8. I’m envious of your utility bill! Mine is a few multiples of that, considering Con Ed’s bill rate that’s very impressive! I grew up in NYC so know how oppressive the heat in the summer can be. I remember way back when, my brother and me sleeping on the floor (with sleeping bags as a cushion) in Mom and Dad’s bedroom because they had the only Air conditioner in the house! Here in NC you almost have to have A/C of some kind, the humidity is so bad in the summer that you would have serious mold and mildew problems without one.

    1. I’m from NC originally and spent a lot of my childhood in Japan (really high humidity there too) so I think that’s why I can deal with the heat here! Missing that glorious NC weather right now. NYC just won’t warm up for spring!

  9. We don’t have AC either but we live relatively close to the beach, so it’s normally quite pleasant, minus a few uncomfortable days. 🙂 I always think – you gotta do what you gotta do! 🙂 And it’s amazing how we adjust. I’m sure the first few nights are tough when summer rolls around, but then your body adapts. I trained my girls to turn off lights and electronics by making it into a game. The electric bill has a graph showing usage, so every month we see how we did.

  10. That is an epic sized electric bill! Well done!
    My wife and I are about to move to Texas so we are looking a ways to save on cooling. We might get a small A/C Unit, but perhaps we’ll just use fans and open windows at night…

    I’ll definitely be back to get more ideas from you. Great site!

  11. Way to go! I keep telling people that there are so many ways around giant electric bill, but what they need to see is an example. Nice job conserving energy. How many kwh did you use? Also, do you have a demand charge ($/KW)?

  12. Geez this reminds me of when I lived in my student house over the summer last year. I live in Ontario where summers are humid and hot. We didn’t have an air conditioner so we survived with fans (a fan with a timer would have been even better). I’ve also heard of freezing your sheets and then pulling them out right before bed. Crazy stuff students/people on a budget do. These are some interesting tips for sure.

  13. How funny. I’m glad your roommate is on board with saving money on the electricity bill (I’m presuming that he or she is taking similar steps to save money on heating and cooling). It’s always tough when roommate goals don’t mesh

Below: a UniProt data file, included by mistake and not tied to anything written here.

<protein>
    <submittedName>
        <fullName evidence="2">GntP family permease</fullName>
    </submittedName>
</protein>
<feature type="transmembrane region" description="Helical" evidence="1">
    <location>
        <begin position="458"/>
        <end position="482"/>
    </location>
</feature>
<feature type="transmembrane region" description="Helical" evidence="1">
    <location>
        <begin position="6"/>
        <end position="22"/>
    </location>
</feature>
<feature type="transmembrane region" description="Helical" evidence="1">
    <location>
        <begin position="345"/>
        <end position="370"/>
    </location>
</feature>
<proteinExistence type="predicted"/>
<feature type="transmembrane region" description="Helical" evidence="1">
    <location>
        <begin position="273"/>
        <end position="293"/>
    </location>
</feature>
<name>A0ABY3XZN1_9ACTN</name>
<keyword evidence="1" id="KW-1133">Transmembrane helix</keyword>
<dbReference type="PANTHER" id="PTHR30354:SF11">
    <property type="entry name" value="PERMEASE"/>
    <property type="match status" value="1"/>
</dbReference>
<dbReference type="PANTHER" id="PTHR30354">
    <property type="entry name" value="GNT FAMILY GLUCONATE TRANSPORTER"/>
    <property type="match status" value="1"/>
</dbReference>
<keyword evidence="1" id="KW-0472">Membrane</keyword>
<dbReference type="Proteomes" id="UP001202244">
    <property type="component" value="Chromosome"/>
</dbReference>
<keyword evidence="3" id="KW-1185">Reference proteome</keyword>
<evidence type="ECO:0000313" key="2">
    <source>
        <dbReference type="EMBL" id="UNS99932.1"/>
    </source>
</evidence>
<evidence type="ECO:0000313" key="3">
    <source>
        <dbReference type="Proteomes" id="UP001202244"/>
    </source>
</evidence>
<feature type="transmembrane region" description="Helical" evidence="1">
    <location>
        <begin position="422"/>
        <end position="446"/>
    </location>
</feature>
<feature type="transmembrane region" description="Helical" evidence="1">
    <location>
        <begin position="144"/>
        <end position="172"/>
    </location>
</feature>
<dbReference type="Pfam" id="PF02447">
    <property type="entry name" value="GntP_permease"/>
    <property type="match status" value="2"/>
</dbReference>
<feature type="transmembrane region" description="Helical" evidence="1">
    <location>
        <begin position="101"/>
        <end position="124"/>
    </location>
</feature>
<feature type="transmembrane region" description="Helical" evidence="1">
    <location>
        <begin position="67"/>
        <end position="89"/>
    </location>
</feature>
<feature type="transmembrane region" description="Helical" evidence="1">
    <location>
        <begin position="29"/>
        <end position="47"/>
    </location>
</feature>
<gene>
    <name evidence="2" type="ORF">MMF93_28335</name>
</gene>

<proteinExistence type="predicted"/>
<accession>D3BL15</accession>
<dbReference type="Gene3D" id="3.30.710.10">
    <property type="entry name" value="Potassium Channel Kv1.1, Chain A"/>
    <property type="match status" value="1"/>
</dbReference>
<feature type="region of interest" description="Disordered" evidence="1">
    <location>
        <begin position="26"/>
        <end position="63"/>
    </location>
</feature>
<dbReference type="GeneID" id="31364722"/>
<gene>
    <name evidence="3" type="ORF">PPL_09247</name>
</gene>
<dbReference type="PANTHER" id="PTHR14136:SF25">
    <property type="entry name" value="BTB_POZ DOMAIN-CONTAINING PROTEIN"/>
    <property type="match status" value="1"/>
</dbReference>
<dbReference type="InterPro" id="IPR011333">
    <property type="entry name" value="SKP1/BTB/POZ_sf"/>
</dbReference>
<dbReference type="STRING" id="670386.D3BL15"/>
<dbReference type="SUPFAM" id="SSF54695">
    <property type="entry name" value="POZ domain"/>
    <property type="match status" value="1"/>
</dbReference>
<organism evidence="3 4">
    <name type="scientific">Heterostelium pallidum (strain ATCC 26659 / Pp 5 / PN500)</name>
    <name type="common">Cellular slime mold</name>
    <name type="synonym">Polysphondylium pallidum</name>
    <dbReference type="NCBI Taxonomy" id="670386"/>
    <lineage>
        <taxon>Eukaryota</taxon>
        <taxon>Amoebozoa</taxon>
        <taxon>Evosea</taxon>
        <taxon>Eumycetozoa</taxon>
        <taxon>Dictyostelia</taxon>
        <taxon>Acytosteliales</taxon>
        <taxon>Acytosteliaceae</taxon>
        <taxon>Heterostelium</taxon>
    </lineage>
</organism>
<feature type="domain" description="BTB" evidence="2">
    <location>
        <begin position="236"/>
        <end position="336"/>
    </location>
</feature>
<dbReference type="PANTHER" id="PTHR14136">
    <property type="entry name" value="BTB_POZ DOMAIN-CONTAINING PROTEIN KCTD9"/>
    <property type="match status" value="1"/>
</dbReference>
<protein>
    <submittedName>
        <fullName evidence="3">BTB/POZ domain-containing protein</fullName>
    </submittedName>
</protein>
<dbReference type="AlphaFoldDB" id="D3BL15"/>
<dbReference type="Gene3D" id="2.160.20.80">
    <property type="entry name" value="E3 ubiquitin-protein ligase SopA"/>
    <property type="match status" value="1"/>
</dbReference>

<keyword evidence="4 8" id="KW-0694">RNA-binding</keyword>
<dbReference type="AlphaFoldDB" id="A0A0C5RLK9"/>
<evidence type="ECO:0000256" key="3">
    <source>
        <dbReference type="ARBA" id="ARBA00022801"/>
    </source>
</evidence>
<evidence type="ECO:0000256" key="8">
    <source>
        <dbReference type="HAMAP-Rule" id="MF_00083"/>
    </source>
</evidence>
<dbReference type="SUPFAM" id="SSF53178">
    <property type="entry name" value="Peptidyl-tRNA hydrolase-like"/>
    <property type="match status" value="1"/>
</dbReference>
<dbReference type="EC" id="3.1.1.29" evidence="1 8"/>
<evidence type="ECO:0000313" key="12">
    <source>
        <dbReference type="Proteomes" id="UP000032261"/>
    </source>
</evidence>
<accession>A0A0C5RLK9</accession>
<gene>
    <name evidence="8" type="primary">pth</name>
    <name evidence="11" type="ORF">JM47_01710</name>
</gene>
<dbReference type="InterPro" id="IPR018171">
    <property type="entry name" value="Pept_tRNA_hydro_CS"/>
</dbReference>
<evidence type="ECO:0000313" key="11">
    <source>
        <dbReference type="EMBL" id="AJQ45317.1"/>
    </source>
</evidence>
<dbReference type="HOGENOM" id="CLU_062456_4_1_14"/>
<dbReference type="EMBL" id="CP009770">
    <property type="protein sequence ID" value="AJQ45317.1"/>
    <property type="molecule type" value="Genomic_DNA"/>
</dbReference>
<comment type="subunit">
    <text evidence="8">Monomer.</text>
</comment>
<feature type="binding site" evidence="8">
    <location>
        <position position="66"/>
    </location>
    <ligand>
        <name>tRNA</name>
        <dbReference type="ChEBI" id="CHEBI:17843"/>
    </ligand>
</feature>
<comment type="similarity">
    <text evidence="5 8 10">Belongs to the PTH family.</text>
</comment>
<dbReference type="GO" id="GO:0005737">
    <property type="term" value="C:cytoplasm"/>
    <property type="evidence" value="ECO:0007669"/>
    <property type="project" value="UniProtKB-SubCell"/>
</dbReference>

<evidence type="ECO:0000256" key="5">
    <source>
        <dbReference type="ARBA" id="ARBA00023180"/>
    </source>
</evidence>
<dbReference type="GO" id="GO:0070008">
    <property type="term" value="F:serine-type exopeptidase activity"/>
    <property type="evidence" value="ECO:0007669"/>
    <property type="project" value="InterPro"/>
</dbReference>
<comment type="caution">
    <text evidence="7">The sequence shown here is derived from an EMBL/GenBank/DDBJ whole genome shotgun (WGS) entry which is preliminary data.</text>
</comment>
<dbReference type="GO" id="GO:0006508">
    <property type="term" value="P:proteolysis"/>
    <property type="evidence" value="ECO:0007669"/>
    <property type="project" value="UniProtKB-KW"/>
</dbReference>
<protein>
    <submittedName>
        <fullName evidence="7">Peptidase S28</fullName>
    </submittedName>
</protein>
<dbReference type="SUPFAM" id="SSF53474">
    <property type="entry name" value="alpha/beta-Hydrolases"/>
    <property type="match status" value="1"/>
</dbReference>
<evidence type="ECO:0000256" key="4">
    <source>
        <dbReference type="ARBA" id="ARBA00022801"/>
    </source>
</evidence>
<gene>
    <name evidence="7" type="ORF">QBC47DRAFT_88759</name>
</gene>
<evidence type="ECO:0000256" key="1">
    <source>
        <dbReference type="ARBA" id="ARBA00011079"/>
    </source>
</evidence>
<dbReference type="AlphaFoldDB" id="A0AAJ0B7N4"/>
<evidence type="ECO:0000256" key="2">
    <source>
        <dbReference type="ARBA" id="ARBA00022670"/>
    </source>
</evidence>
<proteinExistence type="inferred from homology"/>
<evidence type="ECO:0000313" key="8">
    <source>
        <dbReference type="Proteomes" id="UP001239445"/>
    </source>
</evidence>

1. Yeah, my roommate has been great about adapting to my frugal ways. She’s pretty into all the unplugging in the outer rooms. Not sure if she does it in her room. We decided up front that if she wanted to use an AC that would be fine, but she would have to pay a little more for the Con-Ed bill. She went with the fan/open window method.

  14. What’s also fun is that our apartment started out purposefully environment-friendly and accidentally frugal.

    In my past NY summers, I stay out of the house as much as possible, wear as little clothes as is sensible with two roommates, and take a cold shower before bed (in addition to a morning post-run/gym shower). I also switch to my recipes that don’t need as much cooking; this includes your everyday sandwiches and salads, but also ceviche, kinilaw, guacamole, hummus, pesto, and so forth…

  15. A fine with a timer is genius! I got mine for free from the dorm donation bin when everyone was moving out for the summer and ultimately just threw a bunch of stuff out (Yes, technically it was like dumpster diving in a big cardboard box, but I’m not ashamed). If this one ever dies I will definitely invest in a fan with a timer.

    Also, freezing a water bottle… GENIUS!

    1. My set of knives are from dumpster diving int college. No shame in a good dumpster diving session. Senior week was THE BEST for getting people’s discarded goods! A friend of mine even scored a TV once.

  16. I’ve NEVER had an air-conditioner, and I also live in NYC. You’re right–the heat is intolerable. My incredibly ghetto-but-helpful solution is to freeze towels and drape them over myself, toga-style, while sleeping. It’s easier than freezing sheets, and it works.